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Nokia Technologies Names Former Cisco Executive Guido Jouret as CTO

Having sold its mobile phone business, Nokia must figure out how to handle its distinctly different remaining parts.


Having shed its mobile phone unit, Nokia has three main businesses: The Here mapping unit, a network equipment business and an advanced technology unit that is home to the company’s patents.


That last group, known as Nokia Technologies, has so far released just two products: A launcher app for Android and the N1, an Android tablet designed by Nokia but licensed to another company along with the Nokia brand.

To help fuel further innovation, the company is announcing on Tuesday that it has hired former Cisco executive Guido Jouret to serve as Nokia Technologies’ chief technology officer. Jouret will report to Ramzi Haidamus, the president of Nokia Technologies and a relative newcomer, having joined Nokia from Dolby Labs last year. Both are based in the company’s Sunnyvale, Calif., offices, although the unit also has offices in Cambridge, England, and the Finnish cities of Espoo and Tampere.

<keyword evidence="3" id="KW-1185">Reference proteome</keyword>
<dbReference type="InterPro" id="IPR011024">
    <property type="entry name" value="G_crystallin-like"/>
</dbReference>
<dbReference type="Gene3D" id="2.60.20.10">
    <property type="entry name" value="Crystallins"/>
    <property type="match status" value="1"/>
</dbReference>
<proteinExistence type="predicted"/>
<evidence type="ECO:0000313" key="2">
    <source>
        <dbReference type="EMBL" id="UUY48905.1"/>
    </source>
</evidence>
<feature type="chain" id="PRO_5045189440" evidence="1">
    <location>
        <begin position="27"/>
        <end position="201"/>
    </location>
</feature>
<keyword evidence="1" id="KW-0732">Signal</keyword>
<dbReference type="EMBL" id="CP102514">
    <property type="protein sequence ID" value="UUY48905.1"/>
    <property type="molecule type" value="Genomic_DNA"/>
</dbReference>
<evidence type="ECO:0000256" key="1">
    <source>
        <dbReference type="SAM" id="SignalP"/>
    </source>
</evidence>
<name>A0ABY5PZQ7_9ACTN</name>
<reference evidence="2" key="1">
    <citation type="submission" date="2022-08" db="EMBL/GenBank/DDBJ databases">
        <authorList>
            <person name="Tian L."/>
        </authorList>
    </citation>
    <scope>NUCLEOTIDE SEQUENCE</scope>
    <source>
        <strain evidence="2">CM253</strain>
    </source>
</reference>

Jouret was most recently head of an innovation lab for Envision Energy. Before that he was at Cisco for 20 years, most recently as head of the company’s Internet of Things unit.

The move comes as Nokia continues to undergo transformation. Nokia has confirmed it is in “advanced discussions” to buy rival network gear maker Alcatel-Lucent while also reportedly seeking bids for its mapping unit.

Just what becomes of the technology unit remains unclear. It has vast patent holdings and could choose to focus most of its energy on licensing the technology. However, with the N1 and other projects, the company has shown an interest in continuing to create new products.

A recent LinkedIn job post suggests that telepresence and virtual reality are among the areas that the unit is exploring. The “Presence Capture program in Nokia Technologies, Products Business is building a video and audio solution to transmit 3D presence in Virtual Reality,” it says in the listing.

This article originally appeared on

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